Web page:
The King’s Speech today (7 Nov) has announced a watering down of green policies, an increased focus on new oil and gas licenses and an absence of any mention of international climate commitments, despite the global climate summit COP28 starting at the end of this month.
Dr Ashok Sinha, CEO of climate solutions charity Ashden, said: “It’s essential that the UK maintains international climate leadership by being in the vanguard of phasing out fossil fuels. Instead, we’re announcing greater support for fossil fuels just three weeks before COP28 starts. This is the opposite of the leadership required to secure a global agreement at the talks to phase out fossil fuels and will do nothing to lower energy bills or increase energy security.
“The fact that the UK also recently declined to sign the latest High Ambition Group of countries statement which called for international solidarity to put in place financial system reforms responsive to the multitude of crises the world faces today – is another blow to our reputation for leadership. Such decisions are a dereliction of duty both to UK citizens and to the world. The focus must be on investing in and upscaling the solutions which decrease emissions, create jobs and benefit communities – and there are plenty. We have the technology and know-how, we just need to show the will and vision.”
Ashden runs annual awards (celebrated in London and online next Tues 14 Nov) in which they showcase transformative climate solutions from the UK and the global South, plus through running clean energy programmes and campaigns, with a strategic focus on green jobs, skills and livelihoods.
UK – increasing fossil fuel extraction won’t keep UK citizens warm this winter
In the UK, Ashden is also part of the Warm this Winter coalition which has stated in a press statement: ‘Rishi Sunak is playing politics with energy policy, when what we urgently need is a government that’s serious about bringing down people’s energy bills and ensuring we have a secure and affordable power supply. An estimated 6 million households in this country now can’t afford to heat their homes in winter. Unlike insulating homes or boosting renewables, this does nothing to help ordinary people, it just boosts the profits of oil and gas companies.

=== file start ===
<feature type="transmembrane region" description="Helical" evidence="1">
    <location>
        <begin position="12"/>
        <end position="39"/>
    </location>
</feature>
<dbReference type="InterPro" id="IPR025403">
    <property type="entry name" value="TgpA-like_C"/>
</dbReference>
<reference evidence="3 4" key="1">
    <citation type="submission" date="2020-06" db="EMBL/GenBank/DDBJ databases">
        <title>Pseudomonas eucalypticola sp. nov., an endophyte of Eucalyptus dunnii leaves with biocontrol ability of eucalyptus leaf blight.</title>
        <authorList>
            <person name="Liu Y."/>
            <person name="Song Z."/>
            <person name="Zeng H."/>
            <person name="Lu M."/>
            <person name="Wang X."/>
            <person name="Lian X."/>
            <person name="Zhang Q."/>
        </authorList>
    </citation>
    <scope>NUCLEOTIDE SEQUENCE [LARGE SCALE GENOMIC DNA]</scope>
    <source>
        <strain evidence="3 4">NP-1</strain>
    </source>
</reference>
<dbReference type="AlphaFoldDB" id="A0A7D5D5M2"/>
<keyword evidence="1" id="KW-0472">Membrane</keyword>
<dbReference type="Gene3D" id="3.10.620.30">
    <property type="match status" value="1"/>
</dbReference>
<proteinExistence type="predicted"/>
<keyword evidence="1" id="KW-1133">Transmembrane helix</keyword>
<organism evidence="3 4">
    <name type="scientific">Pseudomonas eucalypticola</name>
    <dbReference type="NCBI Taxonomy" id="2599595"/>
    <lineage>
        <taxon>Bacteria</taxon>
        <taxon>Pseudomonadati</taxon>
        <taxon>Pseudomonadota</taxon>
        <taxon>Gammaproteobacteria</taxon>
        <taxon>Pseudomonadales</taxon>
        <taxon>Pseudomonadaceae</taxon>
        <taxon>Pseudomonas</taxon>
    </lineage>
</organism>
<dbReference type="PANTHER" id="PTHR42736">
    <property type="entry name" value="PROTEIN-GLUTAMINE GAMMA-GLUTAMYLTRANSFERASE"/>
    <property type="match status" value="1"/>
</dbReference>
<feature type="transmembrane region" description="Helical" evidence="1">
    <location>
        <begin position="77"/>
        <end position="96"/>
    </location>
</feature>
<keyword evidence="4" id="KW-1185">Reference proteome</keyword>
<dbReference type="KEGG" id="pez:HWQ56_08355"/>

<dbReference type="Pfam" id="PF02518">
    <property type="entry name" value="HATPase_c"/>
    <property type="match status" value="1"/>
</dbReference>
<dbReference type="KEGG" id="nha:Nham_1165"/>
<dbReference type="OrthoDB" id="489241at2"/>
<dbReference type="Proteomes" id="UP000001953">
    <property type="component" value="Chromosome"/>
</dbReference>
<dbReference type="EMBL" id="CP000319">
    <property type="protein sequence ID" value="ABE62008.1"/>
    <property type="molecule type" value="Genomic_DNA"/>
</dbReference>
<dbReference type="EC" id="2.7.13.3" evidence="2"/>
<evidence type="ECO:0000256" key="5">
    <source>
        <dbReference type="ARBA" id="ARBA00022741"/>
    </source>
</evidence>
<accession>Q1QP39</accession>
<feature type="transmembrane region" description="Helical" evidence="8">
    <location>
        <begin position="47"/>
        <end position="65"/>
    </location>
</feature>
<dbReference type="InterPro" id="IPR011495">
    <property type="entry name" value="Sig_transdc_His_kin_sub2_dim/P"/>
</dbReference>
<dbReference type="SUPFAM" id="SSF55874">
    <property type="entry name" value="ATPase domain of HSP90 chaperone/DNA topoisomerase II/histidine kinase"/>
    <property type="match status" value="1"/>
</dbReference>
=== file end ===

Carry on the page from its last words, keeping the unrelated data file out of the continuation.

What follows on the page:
Dr Sinha says: “These new licences don’t work on any level – they won’t make any difference to bills or energy security, will delay a just transition away from oil and gas, and they won’t send the right message internationally that we’re serious about our climate response.”
Two clean energy solutions in action – Uganda and Nigeria
Initiatives such as Husk Power in Nigeria and Power for All in Uganda, both nominees for the 2023 Ashden Award for Integrated Energy in Africa, are providing millions of people with access to clean energy – and with focused financial support could provide it to millions more.
In Sub-Saharan Africa, solar minigrids are bringing clean power to communities that won’t see main grid connection for many years, if ever. In Nigeria, the ambitious Sunshot Initative, a brainchild of Husk Power Systems (Husk), aims to benefit 7.7million people across the continent within five years.
The first Sunshot minigrids are already operational in Nigeria’s Nasarawa State. These are backed with support for local small businesses, like loans for new productive machines and appliances that help entrepreneurs to launch or grow their enterprise.
This ensures lasting demand for power, which helps to lower the price paid by consumers, a crucial strength of Husk’s work. The company’s ability to quickly and efficiently roll out its minigrids and services to new communities also keeps costs down.
Last month Husk Power secured an equity and debt investment worth more than US$100 million to supercharge the growth of community solar minigrids in rural sub-Saharan Africa and South Asia.
In Uganda, where most of the country’s 40 million people do not have access to energy, Power for All’s Utilities 2.0 Twaake project (meaning ‘light’ in Ugandan) unites centralised and decentralised renewable energy companies to achieve faster and cheaper electrification, boost rural livelihoods, and end energy poverty. Utilities 2.0 local energy ecosystems help homeowners to understand how to use and pay for energy, and how to build businesses and increase incomes with renewable power. They then install a local solar minigrid in a few days (something a centralised utility usually takes several months to do).
Photo: a hairdresser in Kiwumu village, Central Uganda uses solar power for her shop, supplied by a mini grid installed in 2020 through Power for All, which offers a much more robust and dependable source of electricity than her previous diesel generator. Credit: Credit: Miriam Watsemba /Ashden
Dr Sinha said: “Investment in these projects should be a clear demonstration to governments that many investors are clearly behind the clean energy sector. But for the transition to happen at the scale and speed needed, these solutions need the backing of governments at COP28 through a collective, unwavering commitment to stop new fossil fuel extraction and phasing out, not just down, fossil fuel use.
“Around the world we can see that poor countries are generally feeling the worst of climate impacts but have the least financial capacity to respond. Reneging and avoiding our international responsibilities to support them shows no climate leadership at all.”